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105. Lessons in Survival and Healing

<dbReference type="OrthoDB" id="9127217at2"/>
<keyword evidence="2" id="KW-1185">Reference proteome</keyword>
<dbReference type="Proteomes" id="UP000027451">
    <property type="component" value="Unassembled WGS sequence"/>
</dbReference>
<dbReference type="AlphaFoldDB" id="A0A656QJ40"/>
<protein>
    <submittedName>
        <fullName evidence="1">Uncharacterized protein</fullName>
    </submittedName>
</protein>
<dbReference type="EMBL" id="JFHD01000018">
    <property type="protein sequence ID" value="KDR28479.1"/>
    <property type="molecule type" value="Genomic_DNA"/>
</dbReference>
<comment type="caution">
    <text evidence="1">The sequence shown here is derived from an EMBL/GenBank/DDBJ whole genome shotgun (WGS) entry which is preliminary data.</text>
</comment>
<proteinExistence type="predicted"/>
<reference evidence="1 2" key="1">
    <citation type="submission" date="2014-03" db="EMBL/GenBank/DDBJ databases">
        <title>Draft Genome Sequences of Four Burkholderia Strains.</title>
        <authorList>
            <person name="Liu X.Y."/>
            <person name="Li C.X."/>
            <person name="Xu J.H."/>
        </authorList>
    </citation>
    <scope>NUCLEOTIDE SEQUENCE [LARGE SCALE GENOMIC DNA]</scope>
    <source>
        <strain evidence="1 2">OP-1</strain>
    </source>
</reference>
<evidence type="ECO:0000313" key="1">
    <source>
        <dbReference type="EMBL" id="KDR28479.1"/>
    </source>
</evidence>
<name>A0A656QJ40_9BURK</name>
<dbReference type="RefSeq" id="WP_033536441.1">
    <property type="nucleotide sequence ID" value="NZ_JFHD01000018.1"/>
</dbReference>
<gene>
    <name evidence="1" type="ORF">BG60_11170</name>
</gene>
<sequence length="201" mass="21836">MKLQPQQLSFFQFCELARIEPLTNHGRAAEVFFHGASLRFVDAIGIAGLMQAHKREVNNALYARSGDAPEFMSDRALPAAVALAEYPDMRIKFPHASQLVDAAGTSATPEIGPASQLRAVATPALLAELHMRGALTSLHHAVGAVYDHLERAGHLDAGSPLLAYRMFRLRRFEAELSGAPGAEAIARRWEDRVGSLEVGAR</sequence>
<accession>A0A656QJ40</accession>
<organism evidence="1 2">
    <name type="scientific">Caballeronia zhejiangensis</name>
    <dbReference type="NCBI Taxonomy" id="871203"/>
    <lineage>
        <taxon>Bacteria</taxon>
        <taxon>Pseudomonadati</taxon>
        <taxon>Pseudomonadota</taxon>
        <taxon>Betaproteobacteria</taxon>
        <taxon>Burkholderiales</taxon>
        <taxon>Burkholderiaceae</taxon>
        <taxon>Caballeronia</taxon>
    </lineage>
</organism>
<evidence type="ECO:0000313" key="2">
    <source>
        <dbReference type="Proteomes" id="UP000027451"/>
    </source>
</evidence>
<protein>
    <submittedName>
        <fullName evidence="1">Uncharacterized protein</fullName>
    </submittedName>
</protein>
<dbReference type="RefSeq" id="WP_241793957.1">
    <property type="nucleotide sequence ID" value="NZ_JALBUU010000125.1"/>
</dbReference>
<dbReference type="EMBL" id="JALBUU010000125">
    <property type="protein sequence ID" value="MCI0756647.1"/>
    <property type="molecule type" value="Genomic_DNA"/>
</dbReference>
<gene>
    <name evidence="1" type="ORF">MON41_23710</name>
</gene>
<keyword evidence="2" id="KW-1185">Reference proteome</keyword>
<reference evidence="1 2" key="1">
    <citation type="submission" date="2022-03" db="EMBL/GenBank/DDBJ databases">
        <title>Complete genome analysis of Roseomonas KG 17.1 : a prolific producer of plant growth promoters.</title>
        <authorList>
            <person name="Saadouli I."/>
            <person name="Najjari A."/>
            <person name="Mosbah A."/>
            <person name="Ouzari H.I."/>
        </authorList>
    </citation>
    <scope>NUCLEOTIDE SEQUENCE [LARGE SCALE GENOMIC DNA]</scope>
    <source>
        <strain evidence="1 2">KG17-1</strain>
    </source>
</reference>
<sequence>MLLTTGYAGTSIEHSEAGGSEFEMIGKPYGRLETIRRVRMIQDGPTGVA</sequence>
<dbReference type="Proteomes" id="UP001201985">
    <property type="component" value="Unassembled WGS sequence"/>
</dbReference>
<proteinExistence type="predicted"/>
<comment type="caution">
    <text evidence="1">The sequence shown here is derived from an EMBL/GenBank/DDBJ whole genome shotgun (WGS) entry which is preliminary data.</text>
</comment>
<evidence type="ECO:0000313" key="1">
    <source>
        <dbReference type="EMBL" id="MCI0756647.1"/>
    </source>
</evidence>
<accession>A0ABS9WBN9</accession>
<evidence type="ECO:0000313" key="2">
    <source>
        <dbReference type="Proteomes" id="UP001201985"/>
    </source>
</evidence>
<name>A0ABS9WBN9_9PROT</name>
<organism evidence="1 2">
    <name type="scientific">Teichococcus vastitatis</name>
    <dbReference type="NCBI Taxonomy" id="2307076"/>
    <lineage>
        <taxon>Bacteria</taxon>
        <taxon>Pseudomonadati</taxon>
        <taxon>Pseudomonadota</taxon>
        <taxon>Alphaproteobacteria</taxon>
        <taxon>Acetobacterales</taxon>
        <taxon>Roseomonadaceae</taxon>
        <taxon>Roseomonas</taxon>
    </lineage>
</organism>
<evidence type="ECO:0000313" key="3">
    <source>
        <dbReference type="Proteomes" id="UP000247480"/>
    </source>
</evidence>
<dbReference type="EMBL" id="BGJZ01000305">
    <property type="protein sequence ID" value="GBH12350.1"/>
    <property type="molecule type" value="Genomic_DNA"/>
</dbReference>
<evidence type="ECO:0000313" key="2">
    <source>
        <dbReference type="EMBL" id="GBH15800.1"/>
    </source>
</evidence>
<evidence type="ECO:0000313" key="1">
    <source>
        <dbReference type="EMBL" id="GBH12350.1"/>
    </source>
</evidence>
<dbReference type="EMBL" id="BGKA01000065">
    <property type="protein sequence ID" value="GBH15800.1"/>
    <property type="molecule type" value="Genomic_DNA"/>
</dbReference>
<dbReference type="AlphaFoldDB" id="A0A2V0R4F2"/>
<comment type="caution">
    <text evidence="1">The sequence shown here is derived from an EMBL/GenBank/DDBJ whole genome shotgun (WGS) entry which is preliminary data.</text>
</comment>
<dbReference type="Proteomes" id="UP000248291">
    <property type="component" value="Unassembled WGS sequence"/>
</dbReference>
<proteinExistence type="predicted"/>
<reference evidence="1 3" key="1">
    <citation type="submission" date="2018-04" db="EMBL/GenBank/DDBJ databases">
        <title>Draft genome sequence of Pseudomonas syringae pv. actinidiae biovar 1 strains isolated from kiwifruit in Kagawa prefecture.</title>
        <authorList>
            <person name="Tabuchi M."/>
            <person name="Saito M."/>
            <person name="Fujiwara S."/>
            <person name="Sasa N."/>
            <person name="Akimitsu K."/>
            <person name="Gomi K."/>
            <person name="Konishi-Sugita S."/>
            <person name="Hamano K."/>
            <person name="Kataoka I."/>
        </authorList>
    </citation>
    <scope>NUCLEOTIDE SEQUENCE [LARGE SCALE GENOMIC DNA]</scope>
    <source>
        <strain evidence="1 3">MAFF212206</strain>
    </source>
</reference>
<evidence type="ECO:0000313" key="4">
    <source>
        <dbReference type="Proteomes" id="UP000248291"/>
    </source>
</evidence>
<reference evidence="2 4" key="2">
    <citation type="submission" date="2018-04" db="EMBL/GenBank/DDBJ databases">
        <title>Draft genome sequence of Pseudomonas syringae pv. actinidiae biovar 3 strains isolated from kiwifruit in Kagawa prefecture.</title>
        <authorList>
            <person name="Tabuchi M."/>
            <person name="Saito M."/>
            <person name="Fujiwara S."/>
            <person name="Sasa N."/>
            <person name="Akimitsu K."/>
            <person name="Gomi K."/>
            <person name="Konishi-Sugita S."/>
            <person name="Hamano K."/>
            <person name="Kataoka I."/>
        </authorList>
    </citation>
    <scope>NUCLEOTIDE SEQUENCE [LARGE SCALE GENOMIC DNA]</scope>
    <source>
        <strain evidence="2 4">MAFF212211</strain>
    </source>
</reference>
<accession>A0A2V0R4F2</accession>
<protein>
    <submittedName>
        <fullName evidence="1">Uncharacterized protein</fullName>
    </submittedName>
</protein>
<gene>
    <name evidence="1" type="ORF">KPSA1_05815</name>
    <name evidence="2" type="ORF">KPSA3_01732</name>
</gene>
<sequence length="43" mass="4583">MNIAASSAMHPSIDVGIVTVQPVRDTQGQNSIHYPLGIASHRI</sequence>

I remember Judith de Lozier, one of the founders of NLP, talking about a friend of hers whose life had suddenly taken a nose-dive. This woman had had a charmed life until then and was deeply shaken by what had happened to her. 'These things happen to us all,' Judith had said to her kindly, 'what made you think you were any different?' This week's reflection is about the hard things that happen in life, and to see if there is anything to learn from how one person handled what happened to her. One of the basic human characteristics is to try to search for meaning" Michael Johnson, PhD, Psychologist It is natural for us to want to make sense of our lives. When psychologists in Tennessee gave randomly generated phrases to students, such as 'horse is to time as stone is to book', the students always managed to find some logic in them, however far-fetched. But sometimes the s**t that happens in life can't be made sense of. Either it is beyond us to make sense of it, or there just isn't any sense in it. It just happens. Something like this happened to Cheryl Strayed, author of the book 'Wild'. She had had a turbulent upbringing, a violent alcoholic father for the first few years, and sheer poverty for the next few, after her parents split up. Her mother and step father moved them all from a tough urban environment to a tough rural one, where they cultivated a cold inhospitable land and lived in a meagre dwelling with no electricity or running water. The saving grace for Cheryl and her two siblings was their loving, hard-working, inspirational mother. When Cheryl was 22 her mother was diagnosed with cancer. Seven weeks later she was dead. If the family hadn't known before that she was the lynch pin of their lives, they certainly knew it when she died. Cheryl's stepfather quickly found another woman, her siblings vanished, the whole family came apart. Cheryl was devastated, and ran. From place to place, job to job, man to man. She split up from her husband, took heroin, worried her friends to death; she had no idea what to do or where to go. Until one day she happened to be in one of those shops that sells outdoor gear and, while waiting in the queue, she saw a book - 'The Pacific Crest Trail, volume 1: California'. The PCT is a long-distance hiking trail along the highest portion of the Sierra Nevada and Cascade mountain ranges, a hundred or so miles inland from the Pacific coast. Cheryl, who by then had changed her surname to 'Strayed', set off to walk 1100 miles of it. Alone. She wrote of her experiences in 'Wild'. We often hear of great feats of physical endurance, such as the people who run repeated marathons on consecutive days, the people who walk from Land's End to John O'Groats, those who sail single-handed around the world. It's nice to sit in the comfort of your home and think about how you would love to do something like that. How exciting, romantic, intriguing, satisfying. And then you read a book like 'Wild' and you get up close and personal to what it is like and you start to think that maybe that 15 mile walk in the Yorkshire moors that you've heard about would probably be sufficient. I mean, who needs to walk up and down mountains for months at a time? With a huge pack on your back. Alone, facing bears and mountain lions, and predatory men. Who needs their toe nails to drop off one by one because your boots don't fit quite right? Or to eat desiccated food for days on end? Or to find yourself with no water in the stifling heat, because the water hole you aimed for is dry and the next one is several hours walk away? The answer is not Cheryl Strayed, as you might have imagined, the answer is someone who has no idea what they're letting themselves in for. I went to see Cheryl interviewed at Conway Hall, in London, curious to know what she had learnt from her experiences. It was clear from her book that the hike helped her to heal, but not at all clear how. One thing is for sure, she said, we all suffer. We all have heartbreak. They're part of life. Most people's reaction to a bad thing happening is to run away from it. And that's what I did. 'I spent four years running,' she said, 'and felt no better. Something had to change.' Cheryl didn't really know why it was the Pacific Crest Trail that called her, she just knew, from the little voice in her head, that it was the right thing to do. That certainty carried her through several months of planning, right up until the night before her trek began, sitting in a bleak motel with her newly packed back pack, which she had never before tried to carry. Realising for the first time the full unbelievable weight of her companion - she later named it 'Monster' - it was only the thought of having to tell people she'd wimped out that kept her going. So she went, and she found that running away from reality was simply not an option on a hike such as this. It was there 24 hours a day, whether she liked it or not. And it was that raw reality, Cheryl says, that taught her the lessons she needed to heal from her grief. She found acceptance to be an unexpected friend, that if she could accept the path, the weather, the obstacles, the next mile, 'everything else sort of gave way.' She found that support was often there for her, in surprising ways and from surprising places. Alone and silent, she learnt much about how her brain worked, how in normal life it is constantly busy and being directed, but on the trail it was left to wander. She learnt exactly how tough she was, in a very tangible way. 'The hike literally forced me to out one foot in front of the other at a time when emotionally I didn't think I could do that. You have to keep walking, no matter what. If you don't it's a living death. You're just standing in one place dying. The walk gave me a map of how to survive life, to keep moving, to go far.' A woman who she met on the trail came up to her at a book signing. "For years, I always remembered you', she said, 'because of when I asked you, 'How do you go on, given the state of your feet?'" Apparently Cheryl said, "I just keep going. I have to take it one step at a time." The woman told me that every time she had a hard time in life, she would stop and repeat that phrase to herself. Try this: Think of something hard that you have had to face in your life. If you were interviewed about it, what would you tell the interviewer that you learnt from that experience? What would you do the same, what differently? What tips would you give to someone going through something similar? I lost someone very close to me recently. This is what I learnt. That things happen that you have no control over and that you can't explain That there is much support, take it with gratitude If you need something, ask, and it will often be given Focus on the practical things that you can do Talk when you need to talk, be alone when you need to be alone Tell people close to you how you feel and what you need, don't leave them to guess Allow the feelings to come, however difficult, and they will pass in their own time Be very very kind to yourself I would love to hear your thoughts. love Anita